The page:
How does Student Accessibility Services learn of students with disabilities?
SAS learns of students with disabilities in a variety of ways. Most students and their families send documentation of the disability as the student begins his/her academic career at RWU. Other students come to SAS without having been diagnosed. SAS provides these students with resources for obtaining diagnostic evaluations that may warrant the provision of accommodations. Members of the campus community (Counseling, Health Services, faculty members) also refer students to SAS based on their interactions.
Are SAS students “flagged” for the RWU population?
The students who are registered with SAS are NOT flagged anywhere in the RWU community (i.e. class rosters, Datatel, etc.). Disability related information is confidential and is not shared outside the SAS office without a student’s permission.
How will students with disabilities tell their professors that they are eligible to receive academic accommodations?
Having met with a member of the Student Accessibility Services staff to discuss accommodations for the current semester’s courses, eligible students may electronically request an Academic Accommodation Authorization. This authorization will be sent to the student's RWU email. Faculty should expect to receive a copy of the Authorization form by hand delivery or email. It is the student’s responsibility to deliver the Authorization form to the faculty member in a timely manner and to make arrangements for accommodations (this might include reminding a professor to deliver a test to Student Accessibility Services ). Instructors are not expected to provide accommodations “on demand” or “after the fact.”
How should a faculty member approach the topic of students with disabilities at the start of a course?
Students’ disability information is confidential and should never be discussed or referred to in front of classmates or other individuals. To preserve students’ rights to privacy and to indicate a willingness to provide accommodations, instructors may want to consider the following:
- Include a statement on each course syllabus such as:
“If you are a student with a disability for which you wish to receive academic accommodations, you must first register with Student Accessibility Services on the second floor of the University Library in the Center for Academic Development.”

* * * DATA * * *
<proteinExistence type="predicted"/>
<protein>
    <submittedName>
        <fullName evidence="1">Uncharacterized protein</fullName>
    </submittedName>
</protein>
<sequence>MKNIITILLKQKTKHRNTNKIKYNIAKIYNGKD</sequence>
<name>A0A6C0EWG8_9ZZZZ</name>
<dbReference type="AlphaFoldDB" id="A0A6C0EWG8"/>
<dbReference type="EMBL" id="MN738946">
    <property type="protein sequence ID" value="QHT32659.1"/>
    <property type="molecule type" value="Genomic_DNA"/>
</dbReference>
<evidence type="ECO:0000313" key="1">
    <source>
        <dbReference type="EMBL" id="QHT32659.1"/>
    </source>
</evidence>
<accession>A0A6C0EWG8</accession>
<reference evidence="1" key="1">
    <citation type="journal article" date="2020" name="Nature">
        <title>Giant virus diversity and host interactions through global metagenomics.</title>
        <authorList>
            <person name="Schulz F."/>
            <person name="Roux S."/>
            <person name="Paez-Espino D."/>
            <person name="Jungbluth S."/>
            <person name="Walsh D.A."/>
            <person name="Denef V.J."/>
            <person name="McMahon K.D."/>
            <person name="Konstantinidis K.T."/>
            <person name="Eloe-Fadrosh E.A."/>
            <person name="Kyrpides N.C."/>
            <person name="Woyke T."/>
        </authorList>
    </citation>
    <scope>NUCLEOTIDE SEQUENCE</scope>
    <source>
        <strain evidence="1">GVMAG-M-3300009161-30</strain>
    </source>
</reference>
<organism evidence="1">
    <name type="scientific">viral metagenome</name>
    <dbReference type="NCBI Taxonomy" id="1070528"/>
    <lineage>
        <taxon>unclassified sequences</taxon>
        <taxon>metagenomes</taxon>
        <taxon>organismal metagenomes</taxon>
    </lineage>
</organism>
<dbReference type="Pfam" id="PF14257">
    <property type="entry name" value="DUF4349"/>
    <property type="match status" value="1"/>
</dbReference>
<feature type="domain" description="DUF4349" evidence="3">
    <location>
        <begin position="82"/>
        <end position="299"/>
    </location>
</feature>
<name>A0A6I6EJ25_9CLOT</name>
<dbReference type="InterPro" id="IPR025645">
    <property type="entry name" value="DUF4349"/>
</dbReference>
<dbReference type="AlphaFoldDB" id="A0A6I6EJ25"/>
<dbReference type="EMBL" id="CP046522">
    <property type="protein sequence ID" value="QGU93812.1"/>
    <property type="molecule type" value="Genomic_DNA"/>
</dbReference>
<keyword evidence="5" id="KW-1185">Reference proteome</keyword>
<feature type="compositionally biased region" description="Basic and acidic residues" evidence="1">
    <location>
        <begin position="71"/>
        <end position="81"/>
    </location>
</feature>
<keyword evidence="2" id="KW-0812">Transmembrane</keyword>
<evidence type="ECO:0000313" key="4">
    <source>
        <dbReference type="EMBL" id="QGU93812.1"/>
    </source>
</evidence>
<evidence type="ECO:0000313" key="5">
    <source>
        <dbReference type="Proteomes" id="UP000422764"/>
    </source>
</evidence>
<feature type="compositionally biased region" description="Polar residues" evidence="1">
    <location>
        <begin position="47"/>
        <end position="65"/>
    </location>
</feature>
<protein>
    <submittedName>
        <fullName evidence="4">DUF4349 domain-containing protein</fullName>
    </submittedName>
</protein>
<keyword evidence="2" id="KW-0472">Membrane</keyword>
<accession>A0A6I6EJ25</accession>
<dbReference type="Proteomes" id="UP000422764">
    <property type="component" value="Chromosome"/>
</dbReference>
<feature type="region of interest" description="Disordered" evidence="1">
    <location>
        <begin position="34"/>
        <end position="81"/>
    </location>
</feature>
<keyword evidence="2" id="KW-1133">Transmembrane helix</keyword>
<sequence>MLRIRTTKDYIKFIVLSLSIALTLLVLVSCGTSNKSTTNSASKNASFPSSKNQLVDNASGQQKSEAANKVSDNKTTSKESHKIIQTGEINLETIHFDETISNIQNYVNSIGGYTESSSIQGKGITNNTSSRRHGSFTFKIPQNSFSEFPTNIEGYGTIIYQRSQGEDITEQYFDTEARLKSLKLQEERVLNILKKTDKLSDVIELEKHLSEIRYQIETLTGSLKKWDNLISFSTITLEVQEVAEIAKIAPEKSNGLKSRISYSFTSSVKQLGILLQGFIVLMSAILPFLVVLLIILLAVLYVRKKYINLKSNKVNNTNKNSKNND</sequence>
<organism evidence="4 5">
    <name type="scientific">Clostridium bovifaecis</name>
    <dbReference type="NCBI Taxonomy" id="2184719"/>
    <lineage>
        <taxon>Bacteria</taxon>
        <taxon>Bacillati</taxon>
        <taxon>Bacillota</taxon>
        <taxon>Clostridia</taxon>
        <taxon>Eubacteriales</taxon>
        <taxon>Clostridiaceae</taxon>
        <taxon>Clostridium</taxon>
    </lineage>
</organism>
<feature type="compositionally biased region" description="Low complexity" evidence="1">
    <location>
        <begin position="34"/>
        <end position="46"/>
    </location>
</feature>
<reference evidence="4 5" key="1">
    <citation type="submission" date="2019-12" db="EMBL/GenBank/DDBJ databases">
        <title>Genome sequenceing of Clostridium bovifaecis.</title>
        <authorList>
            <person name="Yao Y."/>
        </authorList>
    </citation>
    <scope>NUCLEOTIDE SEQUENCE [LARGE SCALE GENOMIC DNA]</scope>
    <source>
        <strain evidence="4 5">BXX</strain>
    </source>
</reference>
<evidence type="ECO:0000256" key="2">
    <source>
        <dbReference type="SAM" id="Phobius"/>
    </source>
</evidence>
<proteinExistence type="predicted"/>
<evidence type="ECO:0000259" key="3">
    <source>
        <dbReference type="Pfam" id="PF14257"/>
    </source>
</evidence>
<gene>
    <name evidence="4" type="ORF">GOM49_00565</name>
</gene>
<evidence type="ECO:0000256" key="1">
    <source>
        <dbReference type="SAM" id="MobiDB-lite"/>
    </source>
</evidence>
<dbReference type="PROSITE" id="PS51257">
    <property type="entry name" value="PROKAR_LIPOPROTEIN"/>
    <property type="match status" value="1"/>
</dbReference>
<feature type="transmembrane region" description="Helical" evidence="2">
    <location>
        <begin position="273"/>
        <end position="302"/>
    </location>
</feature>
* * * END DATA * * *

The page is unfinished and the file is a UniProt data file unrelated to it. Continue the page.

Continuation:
- After receiving an Academic Accommodation Authorization form, an instructor may invite the student to an office hour to discuss any special circumstances related to a disability.
What are common academic accommodations?
The most commonly requested accommodations are: extended time for test taking, testing in a less distracting environment (the SAS Testing Center), notetaking assistance, and classroom relocation. Accommodations are not intended to guarantee success. They are intended to “level the playing field” so students have equal access and are assessed on their learning and not on the impact of their disability in the educational environment.
What is extended time for testing? What is the faculty role in the extended time process?
Extended time for testing is an accommodation that grants the student the right to spend additional processing time on an exam. Time-and-a-half is a common guideline or starting point, but each student’s allotted time is determined on a case-by-case basis. Extended time does not mean unlimited time. After receiving the Academic Accommodation Authorization form from a student who wishes to use the SAS Testing Center, the Exam Cover Sheet is completed collaboratively by the student/faculty to establish an agreed upon date and time when the student will take the exam in SAS. The faculty member is then responsible for hand delivering the test with the first page (white portion) of the Cover Sheet to the Student Accessibility Services office located on the 2nd floor of the University Library in the Center for Academic Development, Monday through Friday 8 am - 5 pm.